A deal brokered by the U.S. and Russian governments led to the creation of a joint monitoring team from the United Nations and the Organization for the Prohibition of Chemical Weapons, which is based in The Hague, Netherlands.
Michal Luhan, a spokesman for the OPCW, said during a Wednesday news conference that inspectors in Syria have visited 18 of the 23 sites declared by the Syrian government. Inspectors were using "quick and cheap" methods to destroy what the OPCW says is critical equipment to manufacture chemical weapons.
"That critical equipment will be destroyed, rendering the production facilities and equipment inoperable, unusable," he said. The destruction of the equipment means Syria will no longer have the ability to produce chemical weapons.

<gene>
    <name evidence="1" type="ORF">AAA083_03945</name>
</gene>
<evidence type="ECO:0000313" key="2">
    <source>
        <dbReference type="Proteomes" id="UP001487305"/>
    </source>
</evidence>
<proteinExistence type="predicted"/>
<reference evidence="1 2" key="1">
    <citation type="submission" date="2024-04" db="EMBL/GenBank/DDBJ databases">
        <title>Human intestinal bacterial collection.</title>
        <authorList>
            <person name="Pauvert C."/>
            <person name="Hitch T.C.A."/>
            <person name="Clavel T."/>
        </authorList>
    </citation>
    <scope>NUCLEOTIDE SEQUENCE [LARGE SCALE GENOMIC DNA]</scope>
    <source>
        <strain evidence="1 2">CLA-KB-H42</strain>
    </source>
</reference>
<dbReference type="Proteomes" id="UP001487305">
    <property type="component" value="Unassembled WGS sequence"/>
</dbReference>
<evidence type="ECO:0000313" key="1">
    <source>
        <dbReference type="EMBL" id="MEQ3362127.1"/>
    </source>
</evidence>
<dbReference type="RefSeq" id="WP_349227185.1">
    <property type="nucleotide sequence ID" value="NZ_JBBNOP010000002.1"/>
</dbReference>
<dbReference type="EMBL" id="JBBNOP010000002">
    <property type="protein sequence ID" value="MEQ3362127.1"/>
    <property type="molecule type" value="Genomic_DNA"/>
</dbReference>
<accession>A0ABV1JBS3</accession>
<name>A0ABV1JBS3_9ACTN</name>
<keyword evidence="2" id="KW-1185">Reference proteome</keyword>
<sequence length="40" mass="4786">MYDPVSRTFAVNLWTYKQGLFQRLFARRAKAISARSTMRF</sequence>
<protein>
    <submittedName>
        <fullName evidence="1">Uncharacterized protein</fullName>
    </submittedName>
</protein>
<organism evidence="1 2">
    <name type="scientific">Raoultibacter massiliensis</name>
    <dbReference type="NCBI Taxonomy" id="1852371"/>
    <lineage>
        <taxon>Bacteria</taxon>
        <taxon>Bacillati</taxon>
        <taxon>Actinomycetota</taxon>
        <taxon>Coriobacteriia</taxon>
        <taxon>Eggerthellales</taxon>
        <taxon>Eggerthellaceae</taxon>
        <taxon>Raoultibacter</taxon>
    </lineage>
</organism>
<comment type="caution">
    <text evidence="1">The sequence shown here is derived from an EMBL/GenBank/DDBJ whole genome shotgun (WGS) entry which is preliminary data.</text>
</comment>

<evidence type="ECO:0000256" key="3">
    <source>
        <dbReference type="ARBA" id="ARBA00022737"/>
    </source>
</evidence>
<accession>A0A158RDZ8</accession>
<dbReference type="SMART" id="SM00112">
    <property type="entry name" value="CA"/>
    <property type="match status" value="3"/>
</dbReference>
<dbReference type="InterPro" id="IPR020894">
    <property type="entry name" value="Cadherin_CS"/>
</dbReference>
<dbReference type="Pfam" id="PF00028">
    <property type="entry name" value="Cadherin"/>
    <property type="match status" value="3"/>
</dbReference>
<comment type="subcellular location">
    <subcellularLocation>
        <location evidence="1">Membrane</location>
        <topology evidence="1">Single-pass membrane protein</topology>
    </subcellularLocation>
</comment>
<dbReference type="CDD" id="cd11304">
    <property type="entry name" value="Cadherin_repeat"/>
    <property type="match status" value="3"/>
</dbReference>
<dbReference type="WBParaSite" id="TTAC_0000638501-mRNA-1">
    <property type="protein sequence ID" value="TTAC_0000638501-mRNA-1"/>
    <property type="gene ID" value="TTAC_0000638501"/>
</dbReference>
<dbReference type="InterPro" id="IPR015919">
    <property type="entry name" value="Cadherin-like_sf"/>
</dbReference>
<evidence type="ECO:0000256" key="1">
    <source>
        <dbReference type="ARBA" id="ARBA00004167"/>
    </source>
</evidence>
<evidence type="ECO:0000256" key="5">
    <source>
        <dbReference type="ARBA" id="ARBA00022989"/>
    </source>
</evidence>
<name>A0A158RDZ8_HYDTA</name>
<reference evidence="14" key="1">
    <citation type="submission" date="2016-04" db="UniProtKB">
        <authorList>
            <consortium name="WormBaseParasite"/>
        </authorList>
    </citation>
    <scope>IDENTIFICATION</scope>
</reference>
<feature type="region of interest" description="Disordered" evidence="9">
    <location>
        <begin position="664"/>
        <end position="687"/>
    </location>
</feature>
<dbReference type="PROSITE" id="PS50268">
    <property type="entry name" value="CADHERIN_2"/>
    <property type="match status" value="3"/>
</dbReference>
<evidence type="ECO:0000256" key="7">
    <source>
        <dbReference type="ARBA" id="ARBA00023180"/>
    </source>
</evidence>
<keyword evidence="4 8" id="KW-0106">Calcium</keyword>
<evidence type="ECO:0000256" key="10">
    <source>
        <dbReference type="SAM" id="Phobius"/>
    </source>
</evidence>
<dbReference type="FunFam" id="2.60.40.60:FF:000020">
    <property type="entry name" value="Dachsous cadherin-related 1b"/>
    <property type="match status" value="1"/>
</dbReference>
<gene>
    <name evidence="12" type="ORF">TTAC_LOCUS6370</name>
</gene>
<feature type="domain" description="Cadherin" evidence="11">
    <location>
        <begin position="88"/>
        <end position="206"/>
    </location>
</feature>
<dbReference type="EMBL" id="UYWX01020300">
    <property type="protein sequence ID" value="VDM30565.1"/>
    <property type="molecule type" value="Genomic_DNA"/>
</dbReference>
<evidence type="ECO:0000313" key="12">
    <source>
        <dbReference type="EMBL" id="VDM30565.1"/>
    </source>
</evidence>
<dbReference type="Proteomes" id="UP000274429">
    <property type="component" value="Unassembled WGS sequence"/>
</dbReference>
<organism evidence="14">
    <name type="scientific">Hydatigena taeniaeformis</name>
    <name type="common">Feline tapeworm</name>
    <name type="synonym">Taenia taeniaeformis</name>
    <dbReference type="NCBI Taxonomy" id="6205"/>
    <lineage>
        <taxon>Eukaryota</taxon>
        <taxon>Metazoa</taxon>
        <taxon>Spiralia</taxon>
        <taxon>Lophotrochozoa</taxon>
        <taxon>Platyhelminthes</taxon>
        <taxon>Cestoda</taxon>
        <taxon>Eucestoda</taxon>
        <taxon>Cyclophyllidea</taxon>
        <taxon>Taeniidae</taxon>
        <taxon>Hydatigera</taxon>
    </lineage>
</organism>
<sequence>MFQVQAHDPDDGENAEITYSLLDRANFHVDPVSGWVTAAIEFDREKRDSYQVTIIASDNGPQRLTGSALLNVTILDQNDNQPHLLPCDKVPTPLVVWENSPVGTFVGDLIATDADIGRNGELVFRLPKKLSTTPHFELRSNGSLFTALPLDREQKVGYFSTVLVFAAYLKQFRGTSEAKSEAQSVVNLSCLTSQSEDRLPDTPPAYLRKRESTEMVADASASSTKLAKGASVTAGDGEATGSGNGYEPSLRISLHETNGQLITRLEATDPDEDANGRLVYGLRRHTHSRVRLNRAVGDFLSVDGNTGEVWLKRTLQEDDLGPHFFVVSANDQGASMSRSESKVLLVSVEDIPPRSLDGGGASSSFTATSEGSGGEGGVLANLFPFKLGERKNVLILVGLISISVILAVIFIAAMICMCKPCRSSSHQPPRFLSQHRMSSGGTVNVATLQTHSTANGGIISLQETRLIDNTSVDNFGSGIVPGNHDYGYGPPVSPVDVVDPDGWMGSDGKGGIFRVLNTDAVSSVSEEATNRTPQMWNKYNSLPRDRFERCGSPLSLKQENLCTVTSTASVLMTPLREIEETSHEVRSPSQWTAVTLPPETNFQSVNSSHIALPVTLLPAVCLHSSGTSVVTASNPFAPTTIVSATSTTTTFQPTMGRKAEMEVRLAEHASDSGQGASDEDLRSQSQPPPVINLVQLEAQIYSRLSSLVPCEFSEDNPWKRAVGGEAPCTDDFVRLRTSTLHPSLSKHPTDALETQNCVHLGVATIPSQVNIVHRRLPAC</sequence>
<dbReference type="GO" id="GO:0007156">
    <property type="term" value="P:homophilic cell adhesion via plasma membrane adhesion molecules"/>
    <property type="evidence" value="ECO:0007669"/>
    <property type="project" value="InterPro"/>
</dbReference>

A separate monitoring mission established by the United Nations confirmed the nerve agent sarin was used as a weapon of war during conflict in Syria in August. That mission wasn't mandated to assess blame for the attack, though U.N. Secretary-General Ban Ki-moon said advanced weapons were used for their deployment.
The OPCW won the 2013 Nobel Peace Prize.